Dr. Lalli used both his experience of various factors which affect the rate of loss of heat energy from the body and also mathematical methods - namely the application of the Henssge nomogram - to establish a time window by considering the body temperature.
His calculations led to him reporting a window of between 21 and a half hours and 30 and a half hours prior to his first examination of the body (00.50 hrs 3rd November). He noted that the intermediate point of this window was 23.00 hrs on 1st November [Page 173]. Discussions centred on the weight of the body and also the effect of the cover placed over the body specifically how these would effect the application of the Henssge nomogram.
Looking at the hypostatic staining in this case did not help to narrow the time window [Page 114]. During his first examination of the body at 00.50 hrs on 3rd November Dr. Lalli noted that the stains were not fully fixed - digital pressure caused the stain to fade but not to disappear. In the following examination at 12.00 hrs on 3rd November the hypostasis was “fixed to finger pressure”.
This indicated that death occurred 24 to 36 hours earlier - however it is not known at what precise point in time between the first and second examination of the body that fixation occurred - therefore the court considered that the time of 12.00 hrs on 3rd of November was the latest possible time to count back the 24 to 36 hours.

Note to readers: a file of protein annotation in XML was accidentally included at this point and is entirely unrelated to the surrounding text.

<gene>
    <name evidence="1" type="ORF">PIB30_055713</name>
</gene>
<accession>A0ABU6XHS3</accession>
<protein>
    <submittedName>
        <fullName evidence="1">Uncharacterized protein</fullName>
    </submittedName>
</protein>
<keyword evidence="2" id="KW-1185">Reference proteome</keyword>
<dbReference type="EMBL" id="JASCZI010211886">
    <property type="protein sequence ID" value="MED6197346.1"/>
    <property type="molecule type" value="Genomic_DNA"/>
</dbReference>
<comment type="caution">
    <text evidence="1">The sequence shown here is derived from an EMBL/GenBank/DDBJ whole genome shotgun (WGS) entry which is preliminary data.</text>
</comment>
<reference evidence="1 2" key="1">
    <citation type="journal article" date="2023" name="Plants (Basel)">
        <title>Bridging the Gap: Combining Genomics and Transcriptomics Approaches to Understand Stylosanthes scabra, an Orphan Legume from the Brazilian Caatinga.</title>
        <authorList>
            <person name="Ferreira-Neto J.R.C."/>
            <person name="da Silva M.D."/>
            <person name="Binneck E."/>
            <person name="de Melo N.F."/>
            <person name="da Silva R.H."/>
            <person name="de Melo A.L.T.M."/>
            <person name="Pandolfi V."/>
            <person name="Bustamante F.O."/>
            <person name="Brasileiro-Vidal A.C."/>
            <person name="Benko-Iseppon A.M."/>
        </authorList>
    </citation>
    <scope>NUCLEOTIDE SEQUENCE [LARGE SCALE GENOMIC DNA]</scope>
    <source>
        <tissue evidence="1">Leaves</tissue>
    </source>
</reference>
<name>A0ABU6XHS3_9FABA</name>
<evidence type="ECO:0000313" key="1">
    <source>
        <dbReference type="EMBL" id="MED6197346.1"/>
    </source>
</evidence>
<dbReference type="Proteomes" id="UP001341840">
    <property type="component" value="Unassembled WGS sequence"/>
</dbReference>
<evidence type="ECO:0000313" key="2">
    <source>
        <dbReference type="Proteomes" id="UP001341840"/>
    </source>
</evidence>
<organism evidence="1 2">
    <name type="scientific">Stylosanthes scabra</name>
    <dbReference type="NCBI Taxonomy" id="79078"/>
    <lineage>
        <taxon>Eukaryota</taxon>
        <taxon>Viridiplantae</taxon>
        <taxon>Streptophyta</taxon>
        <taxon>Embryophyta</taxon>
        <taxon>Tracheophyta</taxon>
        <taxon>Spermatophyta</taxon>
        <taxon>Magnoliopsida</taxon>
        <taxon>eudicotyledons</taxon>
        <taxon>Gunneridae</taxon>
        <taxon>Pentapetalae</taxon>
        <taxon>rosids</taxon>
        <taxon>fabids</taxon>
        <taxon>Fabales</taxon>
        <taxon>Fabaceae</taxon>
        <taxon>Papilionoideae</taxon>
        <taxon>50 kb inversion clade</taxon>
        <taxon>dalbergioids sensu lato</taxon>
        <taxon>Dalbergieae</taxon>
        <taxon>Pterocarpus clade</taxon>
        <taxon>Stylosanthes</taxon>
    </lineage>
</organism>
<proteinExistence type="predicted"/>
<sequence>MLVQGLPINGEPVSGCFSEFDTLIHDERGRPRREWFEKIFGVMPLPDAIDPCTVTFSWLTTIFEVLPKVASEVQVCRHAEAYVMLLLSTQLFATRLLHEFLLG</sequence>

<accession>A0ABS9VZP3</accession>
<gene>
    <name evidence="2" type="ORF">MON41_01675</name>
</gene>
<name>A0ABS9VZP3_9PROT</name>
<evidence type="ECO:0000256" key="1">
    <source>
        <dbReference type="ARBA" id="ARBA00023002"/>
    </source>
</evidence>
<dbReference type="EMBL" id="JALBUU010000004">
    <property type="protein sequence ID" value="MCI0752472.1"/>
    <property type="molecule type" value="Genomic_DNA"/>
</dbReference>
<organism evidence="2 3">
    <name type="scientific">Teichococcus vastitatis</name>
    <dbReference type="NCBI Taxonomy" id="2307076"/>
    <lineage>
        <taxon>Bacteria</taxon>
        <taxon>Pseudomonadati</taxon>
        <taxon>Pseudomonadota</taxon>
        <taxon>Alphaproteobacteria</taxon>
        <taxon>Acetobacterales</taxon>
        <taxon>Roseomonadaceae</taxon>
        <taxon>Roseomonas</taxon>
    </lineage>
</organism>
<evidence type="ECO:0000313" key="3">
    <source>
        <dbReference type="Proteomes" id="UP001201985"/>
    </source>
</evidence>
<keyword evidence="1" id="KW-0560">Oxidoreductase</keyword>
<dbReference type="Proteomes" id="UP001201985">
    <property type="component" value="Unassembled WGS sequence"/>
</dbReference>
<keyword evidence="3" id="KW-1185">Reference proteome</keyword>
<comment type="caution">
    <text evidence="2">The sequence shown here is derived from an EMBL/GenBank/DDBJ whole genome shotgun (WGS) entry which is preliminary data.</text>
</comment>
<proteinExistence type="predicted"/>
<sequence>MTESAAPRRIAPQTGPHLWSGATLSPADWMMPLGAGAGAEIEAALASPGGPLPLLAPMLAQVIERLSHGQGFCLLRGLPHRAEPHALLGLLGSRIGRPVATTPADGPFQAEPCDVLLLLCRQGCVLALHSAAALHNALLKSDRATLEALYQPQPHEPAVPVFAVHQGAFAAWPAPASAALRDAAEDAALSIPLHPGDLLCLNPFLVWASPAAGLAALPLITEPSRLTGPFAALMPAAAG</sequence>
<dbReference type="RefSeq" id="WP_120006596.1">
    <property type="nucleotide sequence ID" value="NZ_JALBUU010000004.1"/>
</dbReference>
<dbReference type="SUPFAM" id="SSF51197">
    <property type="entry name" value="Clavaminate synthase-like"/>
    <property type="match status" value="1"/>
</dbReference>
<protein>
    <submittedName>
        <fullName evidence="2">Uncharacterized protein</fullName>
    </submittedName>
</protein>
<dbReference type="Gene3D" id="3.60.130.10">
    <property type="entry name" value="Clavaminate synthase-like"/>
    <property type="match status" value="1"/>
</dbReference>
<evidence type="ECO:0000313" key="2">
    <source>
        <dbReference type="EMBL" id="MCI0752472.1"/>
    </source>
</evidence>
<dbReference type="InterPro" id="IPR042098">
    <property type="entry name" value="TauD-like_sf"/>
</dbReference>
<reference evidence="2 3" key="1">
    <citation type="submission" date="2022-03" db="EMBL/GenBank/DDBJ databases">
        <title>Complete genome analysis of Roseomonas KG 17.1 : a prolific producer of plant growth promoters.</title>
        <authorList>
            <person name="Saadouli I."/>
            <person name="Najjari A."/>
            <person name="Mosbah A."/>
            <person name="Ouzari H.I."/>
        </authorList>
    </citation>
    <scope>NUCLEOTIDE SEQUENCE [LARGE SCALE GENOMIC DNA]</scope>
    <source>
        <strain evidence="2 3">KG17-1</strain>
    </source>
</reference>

Iin other words based on the observations and the times they were made the time window suggests death was between 24.00 hrs on 1st November and 12.00 hrs on 2nd November however full fixation of the stains occurred at a point between 00.50 hrs and 12.00 hrs on 3rd November if that point in time were known it would allow the time window to be pushed back and be more accurate. As this was not possible the court concluded that hypostasis was unable to provide information more accurate than that provided by the temperature of the body.
With regards to the state of digestion discussions covered areas included the time of the meal Meredith had shared with her friends (around 18.30 hrs), the point from which calculations should be taken, what had been eaten and the degree of digestion and how long it would take for the stomach to empty.